That's an easy one. My husband, Raymond. He's constantly encouraged me, has read and edited everything I've ever written for typos, etc., and has made helpful suggestions. Recently, when I'd decided to move on from my first publisher, Night Publishing, owing to major changes in their set-up, Raymond also became my publisher under his company name, Precious Oil Publications, and his input and support is now even greater and more important to me. Thanks, sweetheart!
All the best to the two of you, Gerry. And now, let's have a peek at Lady Molly & The Snapper.

Brother and sister Jik and Nora are bored and angry. Why does their Dad spend so much time since their mother’s death drinking and ignoring them? Why must he come home at all hours and fall downstairs like a fool?

Nora goes to church and lights a candle. The cross looking sailor saint she particularly likes seems to grow enormous and come to life. Nora is too frightened to stay.

Nora and Jik go down secretly to their father’s boat, the Lady Molly, at Howth marina. There they meet the Snapper, the same cross looking saint in a sailor’s cap, who takes them back in time on the yacht Lady Molly to meet Cuchulain the Irish warrior and others. Jik and Nora plan to use their travels to find some way of stopping their father from drinking – but it’s fun, too!

Or is it? When they meet the Druid priest who follows them into modern times, teams up with school bully Marty Flanagan, and threatens them, things start getting out of hand.

Meanwhile, Nora is more than interested in Sean, the boy they keep bumping into in the past…

The boat deck creaked precariously under their feet.

There was a loud, ominous crackling from the sails.

Nora looked round her. Was she imagining it, or had everything suddenly grown darker?

A whirl of angry clouds scudded across the sky, and a fierce cold wind pulled her long, black hair loose from its clasp and whipped it about her face. Nora put her hands up to push the hair out of her eyes.

"Jik!" she yelled.

"Wow!" said Jik.

Nora knew he had shouted, but she could hardly hear him. His voice was faint against the creaking of the ropes and the flapping of the sails as the mast swayed in the sudden gale.

She felt herself staggering as the Lady Molly began bucketing about in the wild lashing of the waves.

Seizing the grab rail she collapsed onto the bench behind her, and heard her own voice crying out, "Snapper! Help!"

Jik, flung across the cockpit by a quick lurch sideways from the boat, landed on her knee, panting breathlessly.

"Wow!" he said again.

Unbelievingly, Nora realised that he was enjoying this.

He was mad!

They were both mad!

What did the Snapper mean by bringing them into this? He should have warned them!

She heard a soft laugh near her ear, and realised it was the Snapper. He smiled briefly at her, showing bright white teeth against his tanned skin. His curly white hair and beard flew round his face in the fierce wind. He was clutching his captain’s hat with one hand.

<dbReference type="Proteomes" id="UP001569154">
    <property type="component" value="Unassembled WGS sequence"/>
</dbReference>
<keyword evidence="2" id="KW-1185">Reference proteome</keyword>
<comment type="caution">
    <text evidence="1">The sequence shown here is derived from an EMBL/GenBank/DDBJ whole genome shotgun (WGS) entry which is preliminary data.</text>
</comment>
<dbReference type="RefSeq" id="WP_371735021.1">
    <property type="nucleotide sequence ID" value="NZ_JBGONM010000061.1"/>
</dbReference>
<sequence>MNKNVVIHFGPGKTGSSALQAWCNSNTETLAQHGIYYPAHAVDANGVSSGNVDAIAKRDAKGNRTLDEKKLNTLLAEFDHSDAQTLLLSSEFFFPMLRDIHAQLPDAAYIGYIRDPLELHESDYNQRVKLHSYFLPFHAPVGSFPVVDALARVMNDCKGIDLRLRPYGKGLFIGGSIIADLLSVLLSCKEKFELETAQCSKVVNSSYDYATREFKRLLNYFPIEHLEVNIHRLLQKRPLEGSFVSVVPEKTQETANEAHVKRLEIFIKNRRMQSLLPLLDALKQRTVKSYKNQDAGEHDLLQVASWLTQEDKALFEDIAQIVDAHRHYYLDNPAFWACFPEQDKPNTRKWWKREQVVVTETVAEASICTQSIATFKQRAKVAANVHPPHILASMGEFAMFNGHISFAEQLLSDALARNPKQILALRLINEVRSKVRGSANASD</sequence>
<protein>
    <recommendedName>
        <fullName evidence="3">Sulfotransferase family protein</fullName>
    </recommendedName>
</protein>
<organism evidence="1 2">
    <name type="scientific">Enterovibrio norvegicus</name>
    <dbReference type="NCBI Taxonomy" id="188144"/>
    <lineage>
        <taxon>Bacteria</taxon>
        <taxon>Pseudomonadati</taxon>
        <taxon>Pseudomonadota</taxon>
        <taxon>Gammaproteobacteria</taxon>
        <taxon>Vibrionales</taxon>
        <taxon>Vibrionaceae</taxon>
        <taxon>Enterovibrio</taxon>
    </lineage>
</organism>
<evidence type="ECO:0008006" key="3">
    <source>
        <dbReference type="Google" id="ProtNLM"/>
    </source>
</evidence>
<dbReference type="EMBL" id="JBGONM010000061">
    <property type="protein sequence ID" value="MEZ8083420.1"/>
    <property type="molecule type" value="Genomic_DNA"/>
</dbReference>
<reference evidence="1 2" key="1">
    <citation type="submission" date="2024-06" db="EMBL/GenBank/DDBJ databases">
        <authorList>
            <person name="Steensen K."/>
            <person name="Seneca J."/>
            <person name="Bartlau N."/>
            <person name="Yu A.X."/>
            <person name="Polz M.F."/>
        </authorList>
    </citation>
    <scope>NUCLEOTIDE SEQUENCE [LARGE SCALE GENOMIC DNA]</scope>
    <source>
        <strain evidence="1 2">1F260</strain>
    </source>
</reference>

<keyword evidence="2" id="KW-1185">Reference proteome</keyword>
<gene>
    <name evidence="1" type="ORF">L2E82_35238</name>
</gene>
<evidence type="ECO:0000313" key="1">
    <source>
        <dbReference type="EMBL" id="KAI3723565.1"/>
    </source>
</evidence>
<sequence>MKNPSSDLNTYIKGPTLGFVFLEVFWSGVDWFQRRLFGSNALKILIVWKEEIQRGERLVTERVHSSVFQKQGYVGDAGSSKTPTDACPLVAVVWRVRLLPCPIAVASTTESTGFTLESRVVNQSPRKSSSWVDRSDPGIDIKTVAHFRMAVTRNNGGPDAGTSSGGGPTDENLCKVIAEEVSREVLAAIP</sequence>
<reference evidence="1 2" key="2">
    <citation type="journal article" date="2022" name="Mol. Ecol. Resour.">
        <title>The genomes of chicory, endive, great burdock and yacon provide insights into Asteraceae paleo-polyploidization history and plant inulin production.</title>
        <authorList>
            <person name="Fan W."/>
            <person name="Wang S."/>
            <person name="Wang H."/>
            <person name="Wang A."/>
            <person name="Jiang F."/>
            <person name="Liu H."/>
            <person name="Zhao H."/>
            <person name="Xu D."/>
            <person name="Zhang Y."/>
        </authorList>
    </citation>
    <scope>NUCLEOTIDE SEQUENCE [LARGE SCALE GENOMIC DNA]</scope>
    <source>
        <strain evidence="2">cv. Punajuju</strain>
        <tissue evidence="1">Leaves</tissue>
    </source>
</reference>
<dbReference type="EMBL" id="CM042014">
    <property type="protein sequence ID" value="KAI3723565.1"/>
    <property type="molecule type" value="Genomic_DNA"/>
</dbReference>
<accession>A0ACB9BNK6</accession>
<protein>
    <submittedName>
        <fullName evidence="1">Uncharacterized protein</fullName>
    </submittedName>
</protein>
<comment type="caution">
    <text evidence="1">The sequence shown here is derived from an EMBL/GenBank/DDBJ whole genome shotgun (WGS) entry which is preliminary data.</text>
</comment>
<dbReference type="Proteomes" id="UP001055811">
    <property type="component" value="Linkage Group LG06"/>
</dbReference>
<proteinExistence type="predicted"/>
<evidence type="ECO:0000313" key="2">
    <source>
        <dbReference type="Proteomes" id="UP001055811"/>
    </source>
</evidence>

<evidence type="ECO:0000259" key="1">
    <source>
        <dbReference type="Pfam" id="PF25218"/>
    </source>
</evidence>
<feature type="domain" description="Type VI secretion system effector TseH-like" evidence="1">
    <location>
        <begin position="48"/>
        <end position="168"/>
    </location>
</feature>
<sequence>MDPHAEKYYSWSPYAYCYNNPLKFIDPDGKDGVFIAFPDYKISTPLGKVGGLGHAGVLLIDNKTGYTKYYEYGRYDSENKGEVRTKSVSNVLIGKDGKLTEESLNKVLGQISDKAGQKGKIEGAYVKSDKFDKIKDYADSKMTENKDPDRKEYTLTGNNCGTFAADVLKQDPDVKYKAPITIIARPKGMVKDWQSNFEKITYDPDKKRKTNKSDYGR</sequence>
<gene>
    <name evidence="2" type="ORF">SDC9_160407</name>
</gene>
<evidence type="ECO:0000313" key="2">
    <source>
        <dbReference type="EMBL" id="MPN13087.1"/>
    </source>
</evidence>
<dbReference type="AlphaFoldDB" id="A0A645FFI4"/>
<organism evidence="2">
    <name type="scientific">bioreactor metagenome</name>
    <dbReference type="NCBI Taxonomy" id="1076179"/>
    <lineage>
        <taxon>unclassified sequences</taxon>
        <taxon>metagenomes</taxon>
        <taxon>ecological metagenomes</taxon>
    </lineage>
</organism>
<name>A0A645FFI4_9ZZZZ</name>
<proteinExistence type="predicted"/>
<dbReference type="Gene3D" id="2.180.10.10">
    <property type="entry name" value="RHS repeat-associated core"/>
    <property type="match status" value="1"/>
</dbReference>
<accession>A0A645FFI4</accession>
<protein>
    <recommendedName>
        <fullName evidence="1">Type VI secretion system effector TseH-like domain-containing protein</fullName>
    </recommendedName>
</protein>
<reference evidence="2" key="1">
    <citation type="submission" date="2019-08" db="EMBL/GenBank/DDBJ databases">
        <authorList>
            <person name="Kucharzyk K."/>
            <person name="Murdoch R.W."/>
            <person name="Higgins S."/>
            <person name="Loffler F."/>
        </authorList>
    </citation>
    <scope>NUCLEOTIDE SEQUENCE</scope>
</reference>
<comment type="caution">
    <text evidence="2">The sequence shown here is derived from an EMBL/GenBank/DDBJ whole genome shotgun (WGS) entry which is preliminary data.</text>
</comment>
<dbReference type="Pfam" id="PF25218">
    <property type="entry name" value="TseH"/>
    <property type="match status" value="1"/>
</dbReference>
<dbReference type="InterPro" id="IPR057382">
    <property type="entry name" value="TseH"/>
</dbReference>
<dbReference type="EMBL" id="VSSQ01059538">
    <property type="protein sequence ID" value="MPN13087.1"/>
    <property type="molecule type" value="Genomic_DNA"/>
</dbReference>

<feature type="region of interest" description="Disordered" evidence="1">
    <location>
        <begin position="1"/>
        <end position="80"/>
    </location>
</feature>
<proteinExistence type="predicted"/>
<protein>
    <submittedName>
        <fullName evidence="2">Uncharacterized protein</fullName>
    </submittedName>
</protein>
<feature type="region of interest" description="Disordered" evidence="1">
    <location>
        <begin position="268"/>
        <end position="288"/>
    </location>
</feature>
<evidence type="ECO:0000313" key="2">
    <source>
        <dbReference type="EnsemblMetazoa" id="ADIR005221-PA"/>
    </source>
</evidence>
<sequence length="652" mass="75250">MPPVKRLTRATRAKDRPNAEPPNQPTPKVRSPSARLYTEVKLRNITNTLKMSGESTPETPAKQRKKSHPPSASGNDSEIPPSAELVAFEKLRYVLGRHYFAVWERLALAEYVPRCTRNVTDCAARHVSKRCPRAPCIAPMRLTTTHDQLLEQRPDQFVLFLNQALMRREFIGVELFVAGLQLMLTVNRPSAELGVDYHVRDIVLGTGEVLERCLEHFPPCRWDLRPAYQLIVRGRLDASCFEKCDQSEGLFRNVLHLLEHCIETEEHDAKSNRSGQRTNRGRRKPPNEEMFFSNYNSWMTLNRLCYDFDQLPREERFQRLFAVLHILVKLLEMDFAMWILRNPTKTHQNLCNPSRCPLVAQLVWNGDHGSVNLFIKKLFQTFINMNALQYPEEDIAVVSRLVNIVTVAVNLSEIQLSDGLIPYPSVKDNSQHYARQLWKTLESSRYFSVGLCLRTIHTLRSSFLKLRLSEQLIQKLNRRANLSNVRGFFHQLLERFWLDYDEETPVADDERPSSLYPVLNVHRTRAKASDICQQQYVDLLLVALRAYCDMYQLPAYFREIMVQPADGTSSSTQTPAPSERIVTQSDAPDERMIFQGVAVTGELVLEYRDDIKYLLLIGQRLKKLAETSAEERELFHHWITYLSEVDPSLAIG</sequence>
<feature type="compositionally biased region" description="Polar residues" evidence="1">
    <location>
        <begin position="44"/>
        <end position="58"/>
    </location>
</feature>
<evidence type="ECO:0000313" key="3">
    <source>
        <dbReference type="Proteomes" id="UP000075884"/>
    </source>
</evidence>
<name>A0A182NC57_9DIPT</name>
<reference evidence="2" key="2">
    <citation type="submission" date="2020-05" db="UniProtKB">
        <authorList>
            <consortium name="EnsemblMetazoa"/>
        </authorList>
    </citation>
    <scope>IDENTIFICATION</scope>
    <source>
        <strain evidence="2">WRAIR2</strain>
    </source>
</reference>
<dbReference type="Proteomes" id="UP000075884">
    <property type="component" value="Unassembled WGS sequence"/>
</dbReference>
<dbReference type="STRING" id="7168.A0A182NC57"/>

"Hold on tight!" he roared. "Nearly there!"

Then, abruptly, the noise of the gale died away, the boat settled down, and Nora was able to breathe again.

Strangely, though, it was still dark, although it should be the middle of a July afternoon.

But Nora had no time to wonder about that.

A hand seized her roughly by the arm, pulled her to her feet.

A voice spoke into her face.

"Ha! What have we here? Stowaways, by my oath! Speak! Who are you, and what do you want with me, aboard White Lady?"

White Lady?

But just before the storm, they had been safely on board their own boat, Lady Molly!

What was happening? What were they to do? Was there any way out? Any way to get home?

Nora, trembling with horror, could say nothing.
* * * * *
About Gerry McCullough:
Gerry McCullough, born and brought up in North Belfast, is an award winning short story writer, with a distinguished reputation. She has had around sixty short stories published, broadcast, or collected in anthologies. In 2005 her story Primroses won the Cuirt Award (Galway Arts Festival) and she has won, been short listed, and been commended in a number of other literary competitions since.

Gerry lives in Conlig just outside Bangor. She is married to singer-songwriter, writer and radio presenter Raymond McCullough, and has four children.

Gerry's first novel, Belfast Girls, was published by Night Publishing in 2010 and has been in the top 100 bestsellers list on paid UK Kindle for over a month recently and at Number 1 in Women's Literary Fiction. Danger Danger, her second Irish romantic thriller, published by Precious Oil Publications, is fast catching up on Belfast Girls, as is her collection of 12 Irish short  stories, The Seanachie: Tales of Old Seamus. Her new book Angel in Flight, featuring Angel Murphy, the new Lara Croft, is now out on Kindle. Gerry’s plan is that this new book will be the first of a series about Angel, the strong-minded Belfast Girl.

Now Precious Oil Publications has published a new venture – a YA Time Travel adventure, Lady Molly & The Snapper. This is a very different field for Gerry, who hopes that a younger audience will enjoy her writing just as much.
* * * * *
Lady Molly & The Snapper / Available from


  1. Replies
    1. My pleasure, Gerry. All the best to you and your wonderful tales!

  2. The book sounds so good, Gerry. Great interview! Thank you!

  3. Donna, thanks to you as well. I really hope you enjoy Lady Molly, if you get it, as much as I enjoyed writing it!

  4. Congrats on the new book, Gerry! :)

  5. Thanks, Sibel! Hope you enjoyed the interview and excerpt!

  6. Thanks to everyone who stopped by to read Gerry's interview and wonderful excerpt from Lady Molly & The Snapper!

  7. Lady Molly and The Snapper sounds like an interesting book. Something I can read as well as sharing it with my teenager. I love when we can read the same book and talk about it. It's a good way to bond. Good luck to you.

  8. A wonderful reading plan, J.P. I hope you and your teenager find many books to read together and discuss. Thank you for visiting!